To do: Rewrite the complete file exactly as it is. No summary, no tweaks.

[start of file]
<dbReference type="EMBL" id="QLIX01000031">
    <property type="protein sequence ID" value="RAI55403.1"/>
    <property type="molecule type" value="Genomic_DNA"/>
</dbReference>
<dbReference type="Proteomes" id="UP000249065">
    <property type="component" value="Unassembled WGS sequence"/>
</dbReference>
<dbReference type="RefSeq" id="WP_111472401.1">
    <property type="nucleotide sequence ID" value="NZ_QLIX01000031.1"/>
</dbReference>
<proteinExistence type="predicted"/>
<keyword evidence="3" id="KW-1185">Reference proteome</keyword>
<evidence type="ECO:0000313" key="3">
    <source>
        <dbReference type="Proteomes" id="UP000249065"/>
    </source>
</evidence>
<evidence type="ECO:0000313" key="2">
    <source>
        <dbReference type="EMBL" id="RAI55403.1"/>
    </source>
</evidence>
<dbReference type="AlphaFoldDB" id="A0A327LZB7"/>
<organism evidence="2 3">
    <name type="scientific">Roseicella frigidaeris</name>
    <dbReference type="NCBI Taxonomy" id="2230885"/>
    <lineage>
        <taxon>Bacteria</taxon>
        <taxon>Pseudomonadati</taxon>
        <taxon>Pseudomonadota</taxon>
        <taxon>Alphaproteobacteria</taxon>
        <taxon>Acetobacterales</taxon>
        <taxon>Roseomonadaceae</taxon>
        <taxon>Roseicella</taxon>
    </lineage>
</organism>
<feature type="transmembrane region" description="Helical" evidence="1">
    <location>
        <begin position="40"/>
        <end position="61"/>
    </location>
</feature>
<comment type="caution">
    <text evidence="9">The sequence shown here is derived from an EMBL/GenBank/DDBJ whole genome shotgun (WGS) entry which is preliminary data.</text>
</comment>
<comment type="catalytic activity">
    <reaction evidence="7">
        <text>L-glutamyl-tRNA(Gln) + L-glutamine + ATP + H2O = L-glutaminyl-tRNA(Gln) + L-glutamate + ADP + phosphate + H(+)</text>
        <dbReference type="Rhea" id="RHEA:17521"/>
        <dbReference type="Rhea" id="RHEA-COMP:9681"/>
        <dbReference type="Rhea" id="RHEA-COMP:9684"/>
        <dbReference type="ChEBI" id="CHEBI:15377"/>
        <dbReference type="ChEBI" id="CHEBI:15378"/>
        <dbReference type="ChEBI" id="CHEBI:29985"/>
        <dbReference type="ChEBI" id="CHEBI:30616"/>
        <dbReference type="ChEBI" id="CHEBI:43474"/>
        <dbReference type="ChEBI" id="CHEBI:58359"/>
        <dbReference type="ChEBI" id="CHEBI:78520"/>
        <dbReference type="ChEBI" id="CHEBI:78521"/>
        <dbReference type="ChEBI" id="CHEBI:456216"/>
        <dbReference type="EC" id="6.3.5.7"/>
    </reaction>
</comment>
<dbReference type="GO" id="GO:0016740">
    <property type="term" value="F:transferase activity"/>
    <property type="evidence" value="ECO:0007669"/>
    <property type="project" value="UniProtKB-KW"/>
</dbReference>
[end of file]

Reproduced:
<dbReference type="EMBL" id="QLIX01000031">
    <property type="protein sequence ID" value="RAI55403.1"/>
    <property type="molecule type" value="Genomic_DNA"/>
</dbReference>
<dbReference type="Proteomes" id="UP000249065">
    <property type="component" value="Unassembled WGS sequence"/>
</dbReference>
<dbReference type="RefSeq" id="WP_111472401.1">
    <property type="nucleotide sequence ID" value="NZ_QLIX01000031.1"/>
</dbReference>
<proteinExistence type="predicted"/>
<keyword evidence="3" id="KW-1185">Reference proteome</keyword>
<evidence type="ECO:0000313" key="3">
    <source>
        <dbReference type="Proteomes" id="UP000249065"/>
    </source>
</evidence>
<evidence type="ECO:0000313" key="2">
    <source>
        <dbReference type="EMBL" id="RAI55403.1"/>
    </source>
</evidence>
<dbReference type="AlphaFoldDB" id="A0A327LZB7"/>
<organism evidence="2 3">
    <name type="scientific">Roseicella frigidaeris</name>
    <dbReference type="NCBI Taxonomy" id="2230885"/>
    <lineage>
        <taxon>Bacteria</taxon>
        <taxon>Pseudomonadati</taxon>
        <taxon>Pseudomonadota</taxon>
        <taxon>Alphaproteobacteria</taxon>
        <taxon>Acetobacterales</taxon>
        <taxon>Roseomonadaceae</taxon>
        <taxon>Roseicella</taxon>
    </lineage>
</organism>
<feature type="transmembrane region" description="Helical" evidence="1">
    <location>
        <begin position="40"/>
        <end position="61"/>
    </location>
</feature>
<comment type="caution">
    <text evidence="9">The sequence shown here is derived from an EMBL/GenBank/DDBJ whole genome shotgun (WGS) entry which is preliminary data.</text>
</comment>
<comment type="catalytic activity">
    <reaction evidence="7">
        <text>L-glutamyl-tRNA(Gln) + L-glutamine + ATP + H2O = L-glutaminyl-tRNA(Gln) + L-glutamate + ADP + phosphate + H(+)</text>
        <dbReference type="Rhea" id="RHEA:17521"/>
        <dbReference type="Rhea" id="RHEA-COMP:9681"/>
        <dbReference type="Rhea" id="RHEA-COMP:9684"/>
        <dbReference type="ChEBI" id="CHEBI:15377"/>
        <dbReference type="ChEBI" id="CHEBI:15378"/>
        <dbReference type="ChEBI" id="CHEBI:29985"/>
        <dbReference type="ChEBI" id="CHEBI:30616"/>
        <dbReference type="ChEBI" id="CHEBI:43474"/>
        <dbReference type="ChEBI" id="CHEBI:58359"/>
        <dbReference type="ChEBI" id="CHEBI:78520"/>
        <dbReference type="ChEBI" id="CHEBI:78521"/>
        <dbReference type="ChEBI" id="CHEBI:456216"/>
        <dbReference type="EC" id="6.3.5.7"/>
    </reaction>
</comment>
<dbReference type="GO" id="GO:0016740">
    <property type="term" value="F:transferase activity"/>
    <property type="evidence" value="ECO:0007669"/>
    <property type="project" value="UniProtKB-KW"/>
</dbReference>